First off, can we all agree on a couple of "givens?" When Keyshawn decides to hang up the cleats and call it quits, their overall career stats will look very similar.
Cowboys fans can only hope the Super Bowl championship ledger on Keyshawn's resume (Michael currently has him 3 to 1) is raised before retirement sets in. The other slam-dunk fact boasts Michael Irvin will always be viewed as thee #1 receiver in Dallas history. If for some reason Michael fears losing this moniker, in the eyes of the faithful, he should lose no sleep and move on to other important NFL matters.
How does one define the attributes of a No. 1 receiver? Reliability? Production? A combination of both? If neither, a definition is most necessary, but then again, in the grand scheme of things, what does it really matter? Appears to be TV fodder and nothing more. However, Keyshawn will tell you the Irvin commentary is ultimately costing him in the pocketbook. Hmmm. Irvin wants to retain organizational supremacy while Keyshawn wants to be paid. No wonder the boys are a little sensitive.
What does matter is Keyshawn Johnson's place within the Dallas Cowboys. Nay Sayers will exist regardless of what stats ultimately bare out, and Johnson's self-imposed departure from Jon Gruden's sideline ingratiates him to very few, but the man can flat-out play football. By trade, and description, he's a NFL receiver. Sources such as NFL.com and team media guides inform us so. Monumental injustice. Keyshawn Johnson is a "complete" football player.
Fortunately for Bill Parcells, who allows Johnson to be himself, Keyshawn loves playing for Big Bill and respects him even more. Not every NFL coach could co-exist with the former #1 overall selection coming out of the University of Southern California. Respect is a huge need for Johnson, and if you aren't giving it to him, rest assured no loving is coming back. Parcells has publicly admitted Keyshawn will do anything you ask him to do. From a purely coaching perspective, what's not to like?
When is the last time you've seen a NFL receiver, be it a legit #1 or a single member within a stable of #2's, line up as a lead blocker? Mind you, lining up is one thing, but actually executing the blocking assignments being a different animal altogether. While rather impressive, the true measuring stick of any NFL receiver is both the propensity and ability to block down field, away from the line of scrimmage. It's as much what they do without the ball as with it. How willing is an undersized flanker to seal off an inside or outside linebacker? Certainly not a welcomed assignment for all receivers in the League. Ask any breakaway running back the value of a WR who will throw on a free or strong safety to catapult the RB to pay dirt.
Like him or not, Keyshawn Johnson is all these things in one package, and all his attributes are exhibited traits without the ball in hand. It could be argued #19 is even more dangerous with the rock. He has great hands and rarely drops the ball while making the reception. A polished route runner with tremendous concentration. He always seems to know exactly where the sticks are and will run his routes to satisfy and acquire first down yardage. With ball in hand and the first down markers in sight, he'll willingly lower a shoulder and plow through a would-be tackler or two. His only knock? Protecting the football, and even this hasn't appeared to be much of a problem prior to this year. Most drops usually coincide with hard contact, and hopefully it's just an aberration and not a game-altering trend.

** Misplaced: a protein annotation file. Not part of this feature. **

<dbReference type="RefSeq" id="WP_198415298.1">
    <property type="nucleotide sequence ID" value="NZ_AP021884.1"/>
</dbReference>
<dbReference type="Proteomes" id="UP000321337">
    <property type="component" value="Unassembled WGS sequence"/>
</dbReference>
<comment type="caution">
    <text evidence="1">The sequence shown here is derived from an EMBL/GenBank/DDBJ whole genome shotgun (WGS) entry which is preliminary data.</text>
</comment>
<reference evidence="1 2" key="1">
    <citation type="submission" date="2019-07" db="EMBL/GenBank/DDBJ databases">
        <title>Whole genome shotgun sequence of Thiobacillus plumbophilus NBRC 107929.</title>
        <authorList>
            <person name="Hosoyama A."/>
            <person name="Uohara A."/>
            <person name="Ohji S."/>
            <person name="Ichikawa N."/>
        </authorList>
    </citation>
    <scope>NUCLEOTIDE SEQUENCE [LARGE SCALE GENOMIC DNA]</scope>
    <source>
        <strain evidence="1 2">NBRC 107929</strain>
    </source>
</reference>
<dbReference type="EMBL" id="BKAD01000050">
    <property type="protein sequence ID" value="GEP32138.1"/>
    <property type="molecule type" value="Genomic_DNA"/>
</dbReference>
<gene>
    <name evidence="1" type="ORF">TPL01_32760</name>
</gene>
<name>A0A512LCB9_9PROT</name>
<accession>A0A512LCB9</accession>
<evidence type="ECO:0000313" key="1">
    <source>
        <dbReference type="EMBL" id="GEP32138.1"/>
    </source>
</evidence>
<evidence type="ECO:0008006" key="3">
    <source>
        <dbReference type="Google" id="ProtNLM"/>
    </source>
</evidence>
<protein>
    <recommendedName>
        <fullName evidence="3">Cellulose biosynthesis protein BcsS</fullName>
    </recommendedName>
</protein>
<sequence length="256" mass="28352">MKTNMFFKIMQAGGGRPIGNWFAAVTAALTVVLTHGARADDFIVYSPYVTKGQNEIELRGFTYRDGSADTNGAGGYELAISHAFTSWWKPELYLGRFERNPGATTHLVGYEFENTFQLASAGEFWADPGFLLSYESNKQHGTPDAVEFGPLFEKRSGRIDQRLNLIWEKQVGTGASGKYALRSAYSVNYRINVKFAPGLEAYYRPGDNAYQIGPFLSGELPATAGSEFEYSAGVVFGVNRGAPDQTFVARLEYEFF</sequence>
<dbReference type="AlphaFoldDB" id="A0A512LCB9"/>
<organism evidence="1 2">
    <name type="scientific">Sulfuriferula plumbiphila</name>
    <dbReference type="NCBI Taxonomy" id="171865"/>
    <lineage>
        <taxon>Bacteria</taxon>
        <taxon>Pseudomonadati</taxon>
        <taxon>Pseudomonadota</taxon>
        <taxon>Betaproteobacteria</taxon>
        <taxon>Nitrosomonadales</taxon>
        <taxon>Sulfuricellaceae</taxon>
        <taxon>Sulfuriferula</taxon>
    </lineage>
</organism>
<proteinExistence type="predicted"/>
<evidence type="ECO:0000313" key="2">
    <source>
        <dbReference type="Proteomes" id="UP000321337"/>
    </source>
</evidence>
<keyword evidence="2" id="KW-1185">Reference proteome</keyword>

Like a key cog in any well-oiled machinery or operation, what's the impact of absence? Take Keyshawn Johnson out of the offensive equation. Is the loss tremendously felt or easily minimized? Is he an interchangeable part? Are there others waiting in line to step in and deliver the same package outlined above? In looking over the current offensive roster, the immediate answer is not quite. So, does this equate to Keyshawn being worthy of a #1 designation? Better yet, does it matter? What's a given is he's needed and needed on a grandiose scale.
Keyshawn's "knocks" rarely come from on-field play. They usually surface from sideline or off-the-field commentary. He's going to speak his mind, and he'll never duck an issue. While handled in different ways, shapes and forms, he's a "stand up" guy. If crawling into a battle-riddled foxhole, know his library card for giving all is golden. Chances are if he lives to tell about the fight, he'll certainly tell it all. Like it or not. A small price to pay for battlefield contributions. He won't run when the bullets fly.
If you read and hear similarities between Key and The Playmaker, then your eyes and ears aren't deceiving you. They're so similar they're different. Just ask them. All of which makes their attempts to create separation amongst themselves all the more laughable. Two competitive, extremely competitive, guys looking to do what any worthwhile NLF wide out would do………call for the ball.
Furthermore, only the foolish would fail to cater to the willing. Give Keyshawn both the ball and his props. You'll spend all day trying to figure him out off the field, but there's no questioning his intentions on it. He could care less if you like him or not, and besides, in the total equation, what matters most is moving the chains. This he does and does well.
Just Get Off His Damn Back
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